Amanda

I understand the reader's worry. So often when applying for, interviewing, and accepting jobs, I felt like employers had no understanding/concern/or appreciation for practical realities. Examples: moving across the country with no moving budget, waiting 6 months to get refunded when you do have a budget, going from the west to the east coast and having an 8am interview. , being asked to front 2k worth of interview travel expenses, etc. These types of worries, and worries about leases and giving notice, are REAL problems that can make it difficult to do anything else (like research or class prep) than spend time working on how you are going to accomplish logistical endeavors. I can't explain how frustrated I was when I would try to describe my situation to dead ears. So many people seemed to assume that because THEIR personal financial/family/living situation didn't have the same problems as mine, that therefore my problems were no big deal.

The above said, I have no good news. I just honestly doubt anything will change. There is not enough organization or incentive. And there are so many desperate candidates that *some* qualified person will accept being treated this way. The APA, statement, for example, did nothing. And the APA as an organization is so controversial (despised by a large chunk of philosophers) that they have no power. And no one else has power as each university has its own system/bureaucracy.

Also, I don't mean to imply that this is what others were implying....BUT.... just because the old system was perhaps worse doesn't mean this one isn't terrible.

YoungishPhilo

Amanda, I'm curious (having followed your saga via your many interesting blog posts over the years): Have you found a TT job, or at least a position you're happy in? I hope so.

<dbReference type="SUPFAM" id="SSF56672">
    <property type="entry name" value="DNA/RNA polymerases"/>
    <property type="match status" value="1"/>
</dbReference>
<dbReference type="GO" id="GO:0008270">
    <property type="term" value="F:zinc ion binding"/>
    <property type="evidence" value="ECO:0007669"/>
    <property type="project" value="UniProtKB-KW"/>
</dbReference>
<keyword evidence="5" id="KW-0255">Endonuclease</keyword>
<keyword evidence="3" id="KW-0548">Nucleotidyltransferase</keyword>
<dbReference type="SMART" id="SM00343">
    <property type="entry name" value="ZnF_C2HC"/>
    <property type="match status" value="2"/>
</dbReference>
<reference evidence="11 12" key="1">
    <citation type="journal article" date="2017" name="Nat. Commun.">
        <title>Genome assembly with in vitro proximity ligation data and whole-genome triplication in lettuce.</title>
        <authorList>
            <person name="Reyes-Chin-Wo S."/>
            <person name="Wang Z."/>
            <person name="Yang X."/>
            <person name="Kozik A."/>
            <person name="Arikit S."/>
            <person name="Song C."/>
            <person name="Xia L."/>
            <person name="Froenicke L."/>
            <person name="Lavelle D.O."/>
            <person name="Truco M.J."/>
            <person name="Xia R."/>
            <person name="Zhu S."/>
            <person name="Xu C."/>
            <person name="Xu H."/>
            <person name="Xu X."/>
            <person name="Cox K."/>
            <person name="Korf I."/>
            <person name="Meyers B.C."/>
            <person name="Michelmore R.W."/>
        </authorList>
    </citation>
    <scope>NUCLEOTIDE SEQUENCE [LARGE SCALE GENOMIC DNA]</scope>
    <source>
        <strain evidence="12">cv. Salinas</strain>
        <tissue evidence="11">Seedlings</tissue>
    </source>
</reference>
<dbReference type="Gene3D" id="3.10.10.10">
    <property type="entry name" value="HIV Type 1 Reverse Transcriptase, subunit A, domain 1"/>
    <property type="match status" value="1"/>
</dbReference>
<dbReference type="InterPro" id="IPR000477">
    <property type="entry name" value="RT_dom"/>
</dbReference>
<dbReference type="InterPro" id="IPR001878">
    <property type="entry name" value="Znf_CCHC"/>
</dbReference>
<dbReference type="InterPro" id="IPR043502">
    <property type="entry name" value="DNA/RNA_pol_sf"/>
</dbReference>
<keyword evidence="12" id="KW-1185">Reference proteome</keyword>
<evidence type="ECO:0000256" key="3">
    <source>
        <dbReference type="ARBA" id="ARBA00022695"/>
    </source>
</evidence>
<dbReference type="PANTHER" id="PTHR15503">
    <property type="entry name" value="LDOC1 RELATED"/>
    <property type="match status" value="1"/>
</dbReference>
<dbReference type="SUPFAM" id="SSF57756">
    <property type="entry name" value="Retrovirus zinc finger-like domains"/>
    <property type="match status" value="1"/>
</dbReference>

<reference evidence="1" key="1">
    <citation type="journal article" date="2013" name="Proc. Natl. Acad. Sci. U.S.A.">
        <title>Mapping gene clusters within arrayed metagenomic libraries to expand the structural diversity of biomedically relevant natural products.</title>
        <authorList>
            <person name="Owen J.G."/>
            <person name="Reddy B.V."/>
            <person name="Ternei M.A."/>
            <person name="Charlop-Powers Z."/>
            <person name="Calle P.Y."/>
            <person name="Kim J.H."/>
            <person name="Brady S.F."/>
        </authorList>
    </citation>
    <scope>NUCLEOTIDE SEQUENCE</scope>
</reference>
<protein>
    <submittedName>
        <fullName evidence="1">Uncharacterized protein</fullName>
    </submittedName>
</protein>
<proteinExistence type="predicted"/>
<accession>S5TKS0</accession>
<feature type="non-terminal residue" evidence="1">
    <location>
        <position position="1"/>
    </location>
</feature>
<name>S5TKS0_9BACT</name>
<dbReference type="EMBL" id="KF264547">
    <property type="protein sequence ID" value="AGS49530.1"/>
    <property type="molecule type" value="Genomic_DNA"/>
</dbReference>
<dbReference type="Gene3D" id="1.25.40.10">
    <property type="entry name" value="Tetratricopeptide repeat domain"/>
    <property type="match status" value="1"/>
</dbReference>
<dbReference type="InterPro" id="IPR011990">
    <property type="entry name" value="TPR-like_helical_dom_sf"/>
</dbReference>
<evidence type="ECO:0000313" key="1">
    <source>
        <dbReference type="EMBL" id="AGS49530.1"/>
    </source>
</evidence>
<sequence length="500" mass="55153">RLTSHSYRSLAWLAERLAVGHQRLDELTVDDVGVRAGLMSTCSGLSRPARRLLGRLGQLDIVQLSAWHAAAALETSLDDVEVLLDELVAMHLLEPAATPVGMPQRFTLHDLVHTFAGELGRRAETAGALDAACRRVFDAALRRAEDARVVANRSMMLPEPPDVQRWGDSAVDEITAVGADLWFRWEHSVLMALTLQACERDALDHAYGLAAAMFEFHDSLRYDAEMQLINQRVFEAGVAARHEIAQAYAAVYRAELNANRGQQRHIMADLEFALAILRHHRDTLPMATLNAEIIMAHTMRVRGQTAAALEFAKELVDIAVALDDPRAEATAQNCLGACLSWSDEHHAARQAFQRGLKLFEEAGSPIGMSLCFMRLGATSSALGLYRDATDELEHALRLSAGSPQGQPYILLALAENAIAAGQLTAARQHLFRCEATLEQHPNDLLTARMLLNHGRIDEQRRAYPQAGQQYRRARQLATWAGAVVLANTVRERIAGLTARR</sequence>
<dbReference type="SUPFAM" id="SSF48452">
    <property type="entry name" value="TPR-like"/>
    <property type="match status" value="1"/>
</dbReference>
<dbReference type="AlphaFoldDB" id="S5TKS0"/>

And for the record, I think the APA is an awful, pernicious, unhelpful organization, staffed by greedy and morally bankrupt people. Simply terrible.

Marcus Arvan

YoungishPhilo: I posted your comment, but want to remind you of the blog's mission. I won't post further comments that allege that various people or organizations are greedy or intellectually bankrupt. Anyone is of course free here to make reasoned arguments--including arguments raising moral questions. But I do expect, at least on this blog, that arguments are made with the blog mission in mind: in ways that are respectful of those visiting this forum, including those one may have moral qualms with.

Amanda

YoungishPhilo - thank you. And yes, I have a nice TT position. Nicer than I ever expected, actually. I think I probably need more time to see how happy I am, but so far I am very grateful. That said, I am very aware that things could have worked out differently, so I try to look at thinks from a variety of perspectives.

Michel X.

Speaking of never-ending, I just got an HR rejection for a postdoc I applied to three years ago.

Marcus Arvan

Michel: oof. I once had a school send me at least a dozen repeated robo-email rejections spaced out over a year and a half! No joke. The first few times it ticked me off. Then I found it endlessly amusing. Like, damn, they must have really hated me. ;)

Amanda

I am fairly certain I got a rejection letter from a job I never applied to....

Michel X.

Marcus: that's kind of awful. Ugh!